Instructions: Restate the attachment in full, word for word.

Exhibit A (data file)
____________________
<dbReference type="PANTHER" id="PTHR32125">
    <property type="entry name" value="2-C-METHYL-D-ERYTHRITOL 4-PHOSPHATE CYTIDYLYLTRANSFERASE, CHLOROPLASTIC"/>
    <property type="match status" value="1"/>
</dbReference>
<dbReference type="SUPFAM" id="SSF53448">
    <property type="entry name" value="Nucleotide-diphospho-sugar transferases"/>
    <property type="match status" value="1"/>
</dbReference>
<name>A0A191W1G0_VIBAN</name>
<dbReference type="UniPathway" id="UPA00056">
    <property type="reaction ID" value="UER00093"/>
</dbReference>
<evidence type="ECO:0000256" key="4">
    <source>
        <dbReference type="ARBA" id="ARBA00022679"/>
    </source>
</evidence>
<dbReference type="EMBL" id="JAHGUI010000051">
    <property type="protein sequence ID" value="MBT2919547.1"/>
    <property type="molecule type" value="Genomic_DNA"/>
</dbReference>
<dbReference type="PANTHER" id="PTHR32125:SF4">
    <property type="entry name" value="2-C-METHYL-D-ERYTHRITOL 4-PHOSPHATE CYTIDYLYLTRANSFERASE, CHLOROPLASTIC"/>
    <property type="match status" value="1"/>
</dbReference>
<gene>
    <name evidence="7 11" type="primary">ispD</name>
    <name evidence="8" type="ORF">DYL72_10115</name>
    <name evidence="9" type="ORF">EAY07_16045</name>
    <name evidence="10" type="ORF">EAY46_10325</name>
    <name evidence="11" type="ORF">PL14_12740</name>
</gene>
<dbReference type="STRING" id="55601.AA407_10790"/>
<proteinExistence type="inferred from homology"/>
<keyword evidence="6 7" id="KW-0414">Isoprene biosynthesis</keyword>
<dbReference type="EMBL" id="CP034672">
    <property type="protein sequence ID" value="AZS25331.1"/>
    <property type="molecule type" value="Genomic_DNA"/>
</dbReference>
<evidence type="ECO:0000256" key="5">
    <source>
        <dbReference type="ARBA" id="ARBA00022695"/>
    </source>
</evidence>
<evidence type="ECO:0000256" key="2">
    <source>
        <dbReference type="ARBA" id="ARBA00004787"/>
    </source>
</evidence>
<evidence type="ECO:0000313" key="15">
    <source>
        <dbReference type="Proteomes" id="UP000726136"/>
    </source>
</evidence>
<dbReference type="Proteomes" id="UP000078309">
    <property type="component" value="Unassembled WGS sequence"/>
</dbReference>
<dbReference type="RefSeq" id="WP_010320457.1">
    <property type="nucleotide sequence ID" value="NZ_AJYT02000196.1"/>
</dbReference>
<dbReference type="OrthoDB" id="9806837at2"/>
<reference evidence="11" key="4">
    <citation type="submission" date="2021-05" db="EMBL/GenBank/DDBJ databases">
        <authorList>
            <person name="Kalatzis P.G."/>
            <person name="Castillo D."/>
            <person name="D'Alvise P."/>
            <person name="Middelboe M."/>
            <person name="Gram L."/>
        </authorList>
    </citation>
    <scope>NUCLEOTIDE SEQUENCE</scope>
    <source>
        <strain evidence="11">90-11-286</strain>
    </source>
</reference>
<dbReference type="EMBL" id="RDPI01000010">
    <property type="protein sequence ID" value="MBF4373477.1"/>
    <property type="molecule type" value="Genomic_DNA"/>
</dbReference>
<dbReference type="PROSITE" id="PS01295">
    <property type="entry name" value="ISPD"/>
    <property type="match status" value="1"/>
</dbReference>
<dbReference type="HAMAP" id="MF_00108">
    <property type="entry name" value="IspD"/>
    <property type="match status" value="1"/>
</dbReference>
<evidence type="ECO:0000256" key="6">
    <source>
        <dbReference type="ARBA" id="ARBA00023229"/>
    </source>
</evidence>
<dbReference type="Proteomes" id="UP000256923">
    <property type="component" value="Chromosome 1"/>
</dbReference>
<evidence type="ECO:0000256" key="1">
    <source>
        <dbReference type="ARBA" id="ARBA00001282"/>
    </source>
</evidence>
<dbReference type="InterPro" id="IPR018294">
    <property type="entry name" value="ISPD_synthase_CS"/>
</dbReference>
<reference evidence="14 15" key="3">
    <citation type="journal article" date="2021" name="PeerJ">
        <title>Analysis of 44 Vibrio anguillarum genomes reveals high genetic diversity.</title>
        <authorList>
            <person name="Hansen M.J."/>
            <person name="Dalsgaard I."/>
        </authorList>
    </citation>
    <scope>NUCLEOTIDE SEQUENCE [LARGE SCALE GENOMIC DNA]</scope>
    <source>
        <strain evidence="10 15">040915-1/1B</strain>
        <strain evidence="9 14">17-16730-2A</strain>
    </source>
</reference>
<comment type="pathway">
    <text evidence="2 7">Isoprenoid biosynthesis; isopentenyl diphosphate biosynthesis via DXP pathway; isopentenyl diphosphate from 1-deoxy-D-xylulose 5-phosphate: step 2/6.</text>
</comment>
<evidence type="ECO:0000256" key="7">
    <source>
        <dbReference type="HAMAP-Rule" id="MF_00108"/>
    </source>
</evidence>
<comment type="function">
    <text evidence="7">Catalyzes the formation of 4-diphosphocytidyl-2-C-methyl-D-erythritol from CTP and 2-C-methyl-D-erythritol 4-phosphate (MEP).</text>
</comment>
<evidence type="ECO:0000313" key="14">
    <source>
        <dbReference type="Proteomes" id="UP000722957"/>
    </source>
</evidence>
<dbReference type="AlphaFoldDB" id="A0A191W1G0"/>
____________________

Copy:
<dbReference type="PANTHER" id="PTHR32125">
    <property type="entry name" value="2-C-METHYL-D-ERYTHRITOL 4-PHOSPHATE CYTIDYLYLTRANSFERASE, CHLOROPLASTIC"/>
    <property type="match status" value="1"/>
</dbReference>
<dbReference type="SUPFAM" id="SSF53448">
    <property type="entry name" value="Nucleotide-diphospho-sugar transferases"/>
    <property type="match status" value="1"/>
</dbReference>
<name>A0A191W1G0_VIBAN</name>
<dbReference type="UniPathway" id="UPA00056">
    <property type="reaction ID" value="UER00093"/>
</dbReference>
<evidence type="ECO:0000256" key="4">
    <source>
        <dbReference type="ARBA" id="ARBA00022679"/>
    </source>
</evidence>
<dbReference type="EMBL" id="JAHGUI010000051">
    <property type="protein sequence ID" value="MBT2919547.1"/>
    <property type="molecule type" value="Genomic_DNA"/>
</dbReference>
<dbReference type="PANTHER" id="PTHR32125:SF4">
    <property type="entry name" value="2-C-METHYL-D-ERYTHRITOL 4-PHOSPHATE CYTIDYLYLTRANSFERASE, CHLOROPLASTIC"/>
    <property type="match status" value="1"/>
</dbReference>
<gene>
    <name evidence="7 11" type="primary">ispD</name>
    <name evidence="8" type="ORF">DYL72_10115</name>
    <name evidence="9" type="ORF">EAY07_16045</name>
    <name evidence="10" type="ORF">EAY46_10325</name>
    <name evidence="11" type="ORF">PL14_12740</name>
</gene>
<dbReference type="STRING" id="55601.AA407_10790"/>
<proteinExistence type="inferred from homology"/>
<keyword evidence="6 7" id="KW-0414">Isoprene biosynthesis</keyword>
<dbReference type="EMBL" id="CP034672">
    <property type="protein sequence ID" value="AZS25331.1"/>
    <property type="molecule type" value="Genomic_DNA"/>
</dbReference>
<evidence type="ECO:0000256" key="5">
    <source>
        <dbReference type="ARBA" id="ARBA00022695"/>
    </source>
</evidence>
<evidence type="ECO:0000256" key="2">
    <source>
        <dbReference type="ARBA" id="ARBA00004787"/>
    </source>
</evidence>
<evidence type="ECO:0000313" key="15">
    <source>
        <dbReference type="Proteomes" id="UP000726136"/>
    </source>
</evidence>
<dbReference type="Proteomes" id="UP000078309">
    <property type="component" value="Unassembled WGS sequence"/>
</dbReference>
<dbReference type="RefSeq" id="WP_010320457.1">
    <property type="nucleotide sequence ID" value="NZ_AJYT02000196.1"/>
</dbReference>
<dbReference type="OrthoDB" id="9806837at2"/>
<reference evidence="11" key="4">
    <citation type="submission" date="2021-05" db="EMBL/GenBank/DDBJ databases">
        <authorList>
            <person name="Kalatzis P.G."/>
            <person name="Castillo D."/>
            <person name="D'Alvise P."/>
            <person name="Middelboe M."/>
            <person name="Gram L."/>
        </authorList>
    </citation>
    <scope>NUCLEOTIDE SEQUENCE</scope>
    <source>
        <strain evidence="11">90-11-286</strain>
    </source>
</reference>
<dbReference type="EMBL" id="RDPI01000010">
    <property type="protein sequence ID" value="MBF4373477.1"/>
    <property type="molecule type" value="Genomic_DNA"/>
</dbReference>
<dbReference type="PROSITE" id="PS01295">
    <property type="entry name" value="ISPD"/>
    <property type="match status" value="1"/>
</dbReference>
<dbReference type="HAMAP" id="MF_00108">
    <property type="entry name" value="IspD"/>
    <property type="match status" value="1"/>
</dbReference>
<evidence type="ECO:0000256" key="6">
    <source>
        <dbReference type="ARBA" id="ARBA00023229"/>
    </source>
</evidence>
<dbReference type="Proteomes" id="UP000256923">
    <property type="component" value="Chromosome 1"/>
</dbReference>
<evidence type="ECO:0000256" key="1">
    <source>
        <dbReference type="ARBA" id="ARBA00001282"/>
    </source>
</evidence>
<dbReference type="InterPro" id="IPR018294">
    <property type="entry name" value="ISPD_synthase_CS"/>
</dbReference>
<reference evidence="14 15" key="3">
    <citation type="journal article" date="2021" name="PeerJ">
        <title>Analysis of 44 Vibrio anguillarum genomes reveals high genetic diversity.</title>
        <authorList>
            <person name="Hansen M.J."/>
            <person name="Dalsgaard I."/>
        </authorList>
    </citation>
    <scope>NUCLEOTIDE SEQUENCE [LARGE SCALE GENOMIC DNA]</scope>
    <source>
        <strain evidence="10 15">040915-1/1B</strain>
        <strain evidence="9 14">17-16730-2A</strain>
    </source>
</reference>
<comment type="pathway">
    <text evidence="2 7">Isoprenoid biosynthesis; isopentenyl diphosphate biosynthesis via DXP pathway; isopentenyl diphosphate from 1-deoxy-D-xylulose 5-phosphate: step 2/6.</text>
</comment>
<evidence type="ECO:0000256" key="7">
    <source>
        <dbReference type="HAMAP-Rule" id="MF_00108"/>
    </source>
</evidence>
<comment type="function">
    <text evidence="7">Catalyzes the formation of 4-diphosphocytidyl-2-C-methyl-D-erythritol from CTP and 2-C-methyl-D-erythritol 4-phosphate (MEP).</text>
</comment>
<evidence type="ECO:0000313" key="14">
    <source>
        <dbReference type="Proteomes" id="UP000722957"/>
    </source>
</evidence>
<dbReference type="AlphaFoldDB" id="A0A191W1G0"/>